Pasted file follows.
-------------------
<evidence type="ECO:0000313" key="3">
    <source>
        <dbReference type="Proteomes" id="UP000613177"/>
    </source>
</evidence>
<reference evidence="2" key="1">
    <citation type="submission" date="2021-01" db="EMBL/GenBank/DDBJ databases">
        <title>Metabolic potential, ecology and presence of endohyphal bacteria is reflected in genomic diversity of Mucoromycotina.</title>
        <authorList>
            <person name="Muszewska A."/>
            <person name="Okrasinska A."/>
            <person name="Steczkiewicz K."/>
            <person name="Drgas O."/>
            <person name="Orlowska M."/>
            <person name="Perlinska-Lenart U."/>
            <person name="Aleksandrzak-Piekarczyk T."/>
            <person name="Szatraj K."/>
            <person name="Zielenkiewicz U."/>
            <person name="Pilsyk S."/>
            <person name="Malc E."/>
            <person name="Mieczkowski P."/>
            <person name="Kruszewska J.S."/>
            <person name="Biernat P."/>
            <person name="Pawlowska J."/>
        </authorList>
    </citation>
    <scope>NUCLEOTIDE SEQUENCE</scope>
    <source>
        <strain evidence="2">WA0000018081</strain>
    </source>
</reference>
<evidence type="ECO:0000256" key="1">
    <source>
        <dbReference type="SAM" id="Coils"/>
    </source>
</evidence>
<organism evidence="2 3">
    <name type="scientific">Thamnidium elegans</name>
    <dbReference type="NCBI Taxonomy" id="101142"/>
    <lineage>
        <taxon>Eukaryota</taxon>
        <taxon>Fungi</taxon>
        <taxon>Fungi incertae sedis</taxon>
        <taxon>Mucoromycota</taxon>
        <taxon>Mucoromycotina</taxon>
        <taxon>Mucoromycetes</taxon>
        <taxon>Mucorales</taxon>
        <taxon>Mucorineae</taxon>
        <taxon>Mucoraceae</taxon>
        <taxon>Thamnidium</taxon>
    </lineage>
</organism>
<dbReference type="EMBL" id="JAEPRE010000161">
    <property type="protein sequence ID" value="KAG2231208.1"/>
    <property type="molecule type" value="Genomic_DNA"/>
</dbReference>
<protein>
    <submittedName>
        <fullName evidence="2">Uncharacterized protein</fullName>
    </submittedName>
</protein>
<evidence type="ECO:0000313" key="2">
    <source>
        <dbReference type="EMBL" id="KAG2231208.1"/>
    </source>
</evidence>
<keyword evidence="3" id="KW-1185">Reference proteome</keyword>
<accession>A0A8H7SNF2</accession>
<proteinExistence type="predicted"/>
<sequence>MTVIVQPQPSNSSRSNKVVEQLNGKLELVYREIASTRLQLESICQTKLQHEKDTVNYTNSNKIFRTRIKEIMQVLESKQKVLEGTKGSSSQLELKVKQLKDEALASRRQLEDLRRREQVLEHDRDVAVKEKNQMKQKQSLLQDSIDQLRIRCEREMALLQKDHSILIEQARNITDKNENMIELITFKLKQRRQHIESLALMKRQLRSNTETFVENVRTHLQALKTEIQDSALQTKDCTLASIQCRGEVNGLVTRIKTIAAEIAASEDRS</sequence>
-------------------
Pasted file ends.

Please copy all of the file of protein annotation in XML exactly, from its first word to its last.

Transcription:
<evidence type="ECO:0000313" key="3">
    <source>
        <dbReference type="Proteomes" id="UP000613177"/>
    </source>
</evidence>
<reference evidence="2" key="1">
    <citation type="submission" date="2021-01" db="EMBL/GenBank/DDBJ databases">
        <title>Metabolic potential, ecology and presence of endohyphal bacteria is reflected in genomic diversity of Mucoromycotina.</title>
        <authorList>
            <person name="Muszewska A."/>
            <person name="Okrasinska A."/>
            <person name="Steczkiewicz K."/>
            <person name="Drgas O."/>
            <person name="Orlowska M."/>
            <person name="Perlinska-Lenart U."/>
            <person name="Aleksandrzak-Piekarczyk T."/>
            <person name="Szatraj K."/>
            <person name="Zielenkiewicz U."/>
            <person name="Pilsyk S."/>
            <person name="Malc E."/>
            <person name="Mieczkowski P."/>
            <person name="Kruszewska J.S."/>
            <person name="Biernat P."/>
            <person name="Pawlowska J."/>
        </authorList>
    </citation>
    <scope>NUCLEOTIDE SEQUENCE</scope>
    <source>
        <strain evidence="2">WA0000018081</strain>
    </source>
</reference>
<evidence type="ECO:0000256" key="1">
    <source>
        <dbReference type="SAM" id="Coils"/>
    </source>
</evidence>
<organism evidence="2 3">
    <name type="scientific">Thamnidium elegans</name>
    <dbReference type="NCBI Taxonomy" id="101142"/>
    <lineage>
        <taxon>Eukaryota</taxon>
        <taxon>Fungi</taxon>
        <taxon>Fungi incertae sedis</taxon>
        <taxon>Mucoromycota</taxon>
        <taxon>Mucoromycotina</taxon>
        <taxon>Mucoromycetes</taxon>
        <taxon>Mucorales</taxon>
        <taxon>Mucorineae</taxon>
        <taxon>Mucoraceae</taxon>
        <taxon>Thamnidium</taxon>
    </lineage>
</organism>
<dbReference type="EMBL" id="JAEPRE010000161">
    <property type="protein sequence ID" value="KAG2231208.1"/>
    <property type="molecule type" value="Genomic_DNA"/>
</dbReference>
<protein>
    <submittedName>
        <fullName evidence="2">Uncharacterized protein</fullName>
    </submittedName>
</protein>
<evidence type="ECO:0000313" key="2">
    <source>
        <dbReference type="EMBL" id="KAG2231208.1"/>
    </source>
</evidence>
<keyword evidence="3" id="KW-1185">Reference proteome</keyword>
<accession>A0A8H7SNF2</accession>
<proteinExistence type="predicted"/>
<sequence>MTVIVQPQPSNSSRSNKVVEQLNGKLELVYREIASTRLQLESICQTKLQHEKDTVNYTNSNKIFRTRIKEIMQVLESKQKVLEGTKGSSSQLELKVKQLKDEALASRRQLEDLRRREQVLEHDRDVAVKEKNQMKQKQSLLQDSIDQLRIRCEREMALLQKDHSILIEQARNITDKNENMIELITFKLKQRRQHIESLALMKRQLRSNTETFVENVRTHLQALKTEIQDSALQTKDCTLASIQCRGEVNGLVTRIKTIAAEIAASEDRS</sequence>